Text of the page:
My recommendations for operating microservices from a development perspective include standardising on an OS (e.g. Ubuntu, RHEL, CoreOS, RancherOS etc) across all environments in order to minimise deviation between development and production environments; utilising programmable infrastructure tooling that allows cross-vendor initialisation and destruction of entire environment stacks, such as HashiCorp’s Terraform; and also the use of configuration management tooling to manage lower-level instance and service configuration, for example, Chef, Ansible, Puppet, or SaltStack (“CAPS” tooling).
In my JavaOne talk I also discussed the choice between external versus client-side service discovery and load-balancing, and how this relates to centralised configuration (and tooling such as Consul, etcd and ZooKeeper). There is some interesting work going on in this space, including srv-router and Baker Street.
I echo the sentiments of many industry luminaries, in that something should not be considered successfully deployed to production unless it is fully monitored. Once basic monitoring is complete, for example using the health check and metric endpoint functionality provided by Coda Hale’s (DropWizard) Metrics library or the Spring Boot actuator, I then advocate for exposing service functionality (business) specific metrics that will indicate service and system health. Examples of such metrics include assertions on minimum incoming message queue lengths, the latency of a dependent third-party downstream service, or the average number of ecommerce shop checkouts per minute.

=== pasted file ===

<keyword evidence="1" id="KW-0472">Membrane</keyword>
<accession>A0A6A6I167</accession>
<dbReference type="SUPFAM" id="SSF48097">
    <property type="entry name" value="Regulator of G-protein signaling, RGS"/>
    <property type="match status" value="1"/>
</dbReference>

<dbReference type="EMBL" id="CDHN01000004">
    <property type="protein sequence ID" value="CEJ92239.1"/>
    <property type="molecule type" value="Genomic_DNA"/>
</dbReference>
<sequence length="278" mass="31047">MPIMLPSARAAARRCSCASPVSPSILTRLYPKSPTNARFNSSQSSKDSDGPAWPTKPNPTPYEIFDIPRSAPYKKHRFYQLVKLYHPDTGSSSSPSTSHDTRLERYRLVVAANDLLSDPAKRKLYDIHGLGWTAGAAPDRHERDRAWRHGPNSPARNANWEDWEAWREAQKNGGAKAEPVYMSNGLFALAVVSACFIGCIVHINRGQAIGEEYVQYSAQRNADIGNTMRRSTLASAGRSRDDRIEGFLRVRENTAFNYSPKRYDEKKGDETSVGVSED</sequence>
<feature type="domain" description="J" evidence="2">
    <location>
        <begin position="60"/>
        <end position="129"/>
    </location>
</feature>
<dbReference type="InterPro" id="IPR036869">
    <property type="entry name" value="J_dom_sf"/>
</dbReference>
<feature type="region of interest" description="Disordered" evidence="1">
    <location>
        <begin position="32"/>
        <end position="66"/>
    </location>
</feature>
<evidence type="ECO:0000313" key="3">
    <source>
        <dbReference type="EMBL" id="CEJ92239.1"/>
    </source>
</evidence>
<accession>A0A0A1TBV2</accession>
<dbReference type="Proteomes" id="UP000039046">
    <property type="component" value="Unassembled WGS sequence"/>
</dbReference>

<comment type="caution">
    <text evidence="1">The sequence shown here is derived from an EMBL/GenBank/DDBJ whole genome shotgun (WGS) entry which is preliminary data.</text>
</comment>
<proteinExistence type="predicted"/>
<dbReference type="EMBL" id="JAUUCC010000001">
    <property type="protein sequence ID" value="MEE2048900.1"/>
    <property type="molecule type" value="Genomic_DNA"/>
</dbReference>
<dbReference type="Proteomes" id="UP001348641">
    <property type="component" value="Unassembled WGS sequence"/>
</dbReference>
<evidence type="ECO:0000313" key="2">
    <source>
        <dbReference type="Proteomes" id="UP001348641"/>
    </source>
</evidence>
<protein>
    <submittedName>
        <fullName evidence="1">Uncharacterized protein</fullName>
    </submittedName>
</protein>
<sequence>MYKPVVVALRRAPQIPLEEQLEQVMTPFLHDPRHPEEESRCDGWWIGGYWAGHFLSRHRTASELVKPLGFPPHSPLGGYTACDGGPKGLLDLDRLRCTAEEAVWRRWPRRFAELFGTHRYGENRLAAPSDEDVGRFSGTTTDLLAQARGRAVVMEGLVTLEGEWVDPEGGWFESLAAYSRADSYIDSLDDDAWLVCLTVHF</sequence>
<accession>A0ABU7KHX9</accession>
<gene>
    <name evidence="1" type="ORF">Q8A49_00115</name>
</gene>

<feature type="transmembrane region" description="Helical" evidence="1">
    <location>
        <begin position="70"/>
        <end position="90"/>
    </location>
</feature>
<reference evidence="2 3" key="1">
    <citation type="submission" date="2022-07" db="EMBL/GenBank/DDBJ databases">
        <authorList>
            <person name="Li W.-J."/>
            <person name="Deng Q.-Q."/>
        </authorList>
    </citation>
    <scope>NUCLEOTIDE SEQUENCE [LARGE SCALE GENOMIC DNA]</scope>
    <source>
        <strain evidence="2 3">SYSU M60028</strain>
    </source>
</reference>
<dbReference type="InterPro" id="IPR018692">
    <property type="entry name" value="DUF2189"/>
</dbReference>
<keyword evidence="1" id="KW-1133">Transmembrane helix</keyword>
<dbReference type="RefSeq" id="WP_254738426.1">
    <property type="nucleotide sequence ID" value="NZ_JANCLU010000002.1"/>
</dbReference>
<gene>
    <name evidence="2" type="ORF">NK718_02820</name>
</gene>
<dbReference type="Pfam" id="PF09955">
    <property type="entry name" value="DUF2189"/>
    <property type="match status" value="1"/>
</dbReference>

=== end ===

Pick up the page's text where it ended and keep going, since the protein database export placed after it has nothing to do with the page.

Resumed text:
I also repeated my ‘log like an operator’ mantra that I am often recommending, and recommended some good resources to help developers write log statements that are useful for everyone from fellow developers, QA specialists and operators. Tooling in this space was recommended, including the ubiquitous ElasticSearch-Logstash-Kibana (ELK) stack, Zipkin for distributed (correlated request) tracing, and InfluxDB, Telegraf and Grafana for metric capture and display.
Below is a link to the YouTube recording of the talk. The video includes all of the talks that took place in the room that day, and so be careful when scrubbing the timeline (unless you would like to watch the other excellent talks)!
I have uploaded the version of the talk presented at JavaOne to my SlideShare account:
As usual, we’re always keen to receive feedback and comments at OpenCredo, and also to discuss any issues you may be having at your organisation. Please feel free to drop me a line on twitter @danielbryantuk or email email@example.com